New program sparks opportunity

ROzuniga
Project Access student Jessica Giddens gives presentation on the importance of using avatars when using internet accounts. Photo by R. M. Ozuniga.

By R. M. Ozuniga
Pulse staff reporter

Project Access offers students with documented intellectual disabilities access to post-secondary education.

Dr. Rose Zambrano, SDEV 0370 and EDUC 1300 professor, said Palo Alto’s new program is “a way to empower individuals who ordinarily haven’t been given those opportunities.”

SDEV 0370 is a first-year course designed to support the transition of students into a college experience. Students acquire a clearer understanding of campus culture and college resources. They will explore career paths and develop study skills common to all successful college students.

Interested students go through an application and interview process that determines their eligibility for the program. Qualified students have the opportunity to acquire college credits that will earn them a General Office Level 1 Certificate in the Administrative Technology program.

Enrolled students take a total of seven classes over three semesters. The program’s goal is to help students attain job skills necessary for an office setting or a customer service position. Students who acquire this particular certificate are then able to enter the workforce or further their education for more advanced opportunities.

According to Sylvia de Hoyos, Administrative Technology program lead instructor, the students start their first semester with a keyboarding course and the SDEV 0370 course to obtain an understanding of college expectations.

Students then take Job Search Skills, Business English, Administrative Office Procedures I, Records and Information Management I and Business Math.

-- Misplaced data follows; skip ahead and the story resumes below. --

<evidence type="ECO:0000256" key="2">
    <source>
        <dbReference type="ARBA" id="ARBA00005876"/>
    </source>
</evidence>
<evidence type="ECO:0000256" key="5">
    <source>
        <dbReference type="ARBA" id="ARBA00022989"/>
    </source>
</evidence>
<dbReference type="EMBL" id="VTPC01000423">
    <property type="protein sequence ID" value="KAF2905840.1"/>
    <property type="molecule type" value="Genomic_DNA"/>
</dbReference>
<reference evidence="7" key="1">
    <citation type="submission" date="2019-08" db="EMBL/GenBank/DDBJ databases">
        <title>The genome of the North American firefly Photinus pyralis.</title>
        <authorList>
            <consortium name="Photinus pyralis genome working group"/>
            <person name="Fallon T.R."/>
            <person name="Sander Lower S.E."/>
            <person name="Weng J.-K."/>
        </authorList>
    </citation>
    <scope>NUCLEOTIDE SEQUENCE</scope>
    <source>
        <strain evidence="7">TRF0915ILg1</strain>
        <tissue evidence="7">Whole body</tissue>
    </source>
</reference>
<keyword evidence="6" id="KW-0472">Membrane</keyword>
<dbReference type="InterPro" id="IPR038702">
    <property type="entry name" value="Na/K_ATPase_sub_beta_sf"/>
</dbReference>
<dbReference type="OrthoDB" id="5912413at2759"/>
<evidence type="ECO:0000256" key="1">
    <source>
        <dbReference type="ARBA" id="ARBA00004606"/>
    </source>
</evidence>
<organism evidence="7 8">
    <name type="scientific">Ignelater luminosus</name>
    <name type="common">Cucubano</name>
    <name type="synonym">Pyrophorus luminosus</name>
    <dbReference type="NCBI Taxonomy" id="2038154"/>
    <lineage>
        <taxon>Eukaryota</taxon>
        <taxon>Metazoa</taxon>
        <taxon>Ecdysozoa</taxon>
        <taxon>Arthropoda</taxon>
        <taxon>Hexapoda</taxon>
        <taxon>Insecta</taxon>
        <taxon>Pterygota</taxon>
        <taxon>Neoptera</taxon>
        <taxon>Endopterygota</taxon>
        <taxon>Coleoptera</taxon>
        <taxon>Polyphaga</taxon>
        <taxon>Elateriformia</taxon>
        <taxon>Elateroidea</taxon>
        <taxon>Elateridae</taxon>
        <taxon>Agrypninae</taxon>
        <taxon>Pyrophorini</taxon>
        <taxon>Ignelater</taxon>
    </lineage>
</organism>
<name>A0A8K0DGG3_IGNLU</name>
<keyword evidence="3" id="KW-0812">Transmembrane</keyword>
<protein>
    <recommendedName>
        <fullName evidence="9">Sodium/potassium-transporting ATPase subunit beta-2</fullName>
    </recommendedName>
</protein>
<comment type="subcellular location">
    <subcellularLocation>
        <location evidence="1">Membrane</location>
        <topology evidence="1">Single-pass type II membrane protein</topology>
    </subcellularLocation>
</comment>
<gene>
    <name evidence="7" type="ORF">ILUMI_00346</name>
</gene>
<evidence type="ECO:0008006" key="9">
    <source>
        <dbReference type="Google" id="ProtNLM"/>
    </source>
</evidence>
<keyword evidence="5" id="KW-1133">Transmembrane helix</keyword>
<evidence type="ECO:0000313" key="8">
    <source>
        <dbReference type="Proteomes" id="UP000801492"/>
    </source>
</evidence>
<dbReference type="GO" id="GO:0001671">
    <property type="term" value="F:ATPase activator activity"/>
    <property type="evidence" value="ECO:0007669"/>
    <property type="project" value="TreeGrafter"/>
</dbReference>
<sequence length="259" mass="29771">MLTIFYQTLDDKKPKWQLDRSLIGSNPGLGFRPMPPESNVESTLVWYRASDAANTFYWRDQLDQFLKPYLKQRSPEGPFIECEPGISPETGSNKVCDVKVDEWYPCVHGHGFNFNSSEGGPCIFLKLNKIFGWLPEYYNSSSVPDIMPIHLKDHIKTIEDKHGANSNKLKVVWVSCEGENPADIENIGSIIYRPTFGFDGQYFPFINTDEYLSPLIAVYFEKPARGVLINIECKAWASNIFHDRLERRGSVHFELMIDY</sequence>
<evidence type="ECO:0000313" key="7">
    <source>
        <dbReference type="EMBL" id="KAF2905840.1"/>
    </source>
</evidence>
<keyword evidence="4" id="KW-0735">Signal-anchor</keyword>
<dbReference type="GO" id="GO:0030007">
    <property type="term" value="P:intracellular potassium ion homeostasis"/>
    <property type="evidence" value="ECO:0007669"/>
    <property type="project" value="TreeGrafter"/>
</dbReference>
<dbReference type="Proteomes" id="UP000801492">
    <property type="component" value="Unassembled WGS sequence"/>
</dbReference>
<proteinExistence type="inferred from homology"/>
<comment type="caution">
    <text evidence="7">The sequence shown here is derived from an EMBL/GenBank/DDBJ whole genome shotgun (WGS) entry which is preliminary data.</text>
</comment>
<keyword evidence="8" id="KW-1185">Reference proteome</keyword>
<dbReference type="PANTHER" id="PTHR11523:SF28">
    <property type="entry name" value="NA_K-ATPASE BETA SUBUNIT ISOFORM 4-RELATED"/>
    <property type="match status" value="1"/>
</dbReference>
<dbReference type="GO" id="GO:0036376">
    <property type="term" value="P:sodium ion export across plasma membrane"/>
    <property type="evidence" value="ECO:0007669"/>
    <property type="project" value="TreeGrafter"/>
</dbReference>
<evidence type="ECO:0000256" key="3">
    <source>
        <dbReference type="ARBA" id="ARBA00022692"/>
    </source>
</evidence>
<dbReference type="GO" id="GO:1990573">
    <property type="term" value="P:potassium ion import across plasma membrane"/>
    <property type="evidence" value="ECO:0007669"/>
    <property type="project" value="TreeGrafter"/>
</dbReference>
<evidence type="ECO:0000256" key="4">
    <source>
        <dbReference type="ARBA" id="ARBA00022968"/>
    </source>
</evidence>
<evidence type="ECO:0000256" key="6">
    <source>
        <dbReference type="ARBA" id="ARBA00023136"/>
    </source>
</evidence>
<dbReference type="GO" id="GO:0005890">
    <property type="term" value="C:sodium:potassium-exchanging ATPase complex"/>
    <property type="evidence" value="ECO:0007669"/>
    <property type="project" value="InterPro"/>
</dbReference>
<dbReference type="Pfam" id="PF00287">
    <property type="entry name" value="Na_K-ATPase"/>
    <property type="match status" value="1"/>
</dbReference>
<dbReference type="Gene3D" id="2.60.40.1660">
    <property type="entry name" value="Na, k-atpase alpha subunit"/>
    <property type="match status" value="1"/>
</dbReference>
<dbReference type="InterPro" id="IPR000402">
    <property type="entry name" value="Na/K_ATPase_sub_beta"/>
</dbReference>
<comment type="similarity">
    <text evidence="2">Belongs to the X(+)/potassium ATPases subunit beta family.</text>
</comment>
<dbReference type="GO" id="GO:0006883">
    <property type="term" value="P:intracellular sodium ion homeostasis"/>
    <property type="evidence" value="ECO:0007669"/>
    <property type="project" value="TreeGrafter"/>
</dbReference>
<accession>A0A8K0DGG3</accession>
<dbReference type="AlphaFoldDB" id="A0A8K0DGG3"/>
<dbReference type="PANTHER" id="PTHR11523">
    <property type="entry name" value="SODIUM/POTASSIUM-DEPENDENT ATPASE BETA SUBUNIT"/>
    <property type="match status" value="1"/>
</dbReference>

De Hoyos currently teaches all five courses but is looking to hire an additional instructor.

The program provides accommodations, such as extended test time and assistance with taking notes, for students who need a helping hand.

Project Access’ first group of students—a total of seven—started in Fall 2016 and will fully complete the program in Fall 2017.

This is the first program of its kind in San Antonio and within the Alamo Colleges.

A Palo Alto adjunct faculty member and the then-director of the Down Syndrome Association of South Texas brought the idea of this program to PAC President Dr. Mike Flores in October 2014.

Through conducted research, the two individuals found out about programs—throughout Texas and the nation—that tend to the needs of intellectually disabled individuals via ThinkCollege.

Through further investigation, they realized there were no similar programs within the city of San Antonio.

The idea to start a program like this was then presented to the administration, which lead to research on how to implement such a program at Palo Alto. After a few years, Project Access was born.

“I think it’s a terrific class,” said Project Access student Christopher Rice. “Project Access gave me the opportunity to come to college.”

With small class sizes, the students get to be more equally involved, which makes it easier to get to know one another.

“I love this program… they’re like my family,” said another Project Access student Jessica Giddens.

Project Access student Jake Martinez described his experience as being part of a crew, something he always wanted in his life.

When the second cohort starts next semester, the program’s goal is to bring in a maximum of 12 to 14 students—double its initial enrollment of seven.

Cindy Morgan, Disability Support Services coordinator, said there’s 100 percent persistence with the current group of students within Project Access.

“It’s wonderful for the students because…they’re growing every day and gaining their independence,” Morgan said.

Morgan is currently working on a date for an Open House that invites interested students and their families to learn more about the program.

For more information on Project Access, contact Cindy Morgan at (210) 486-3027.

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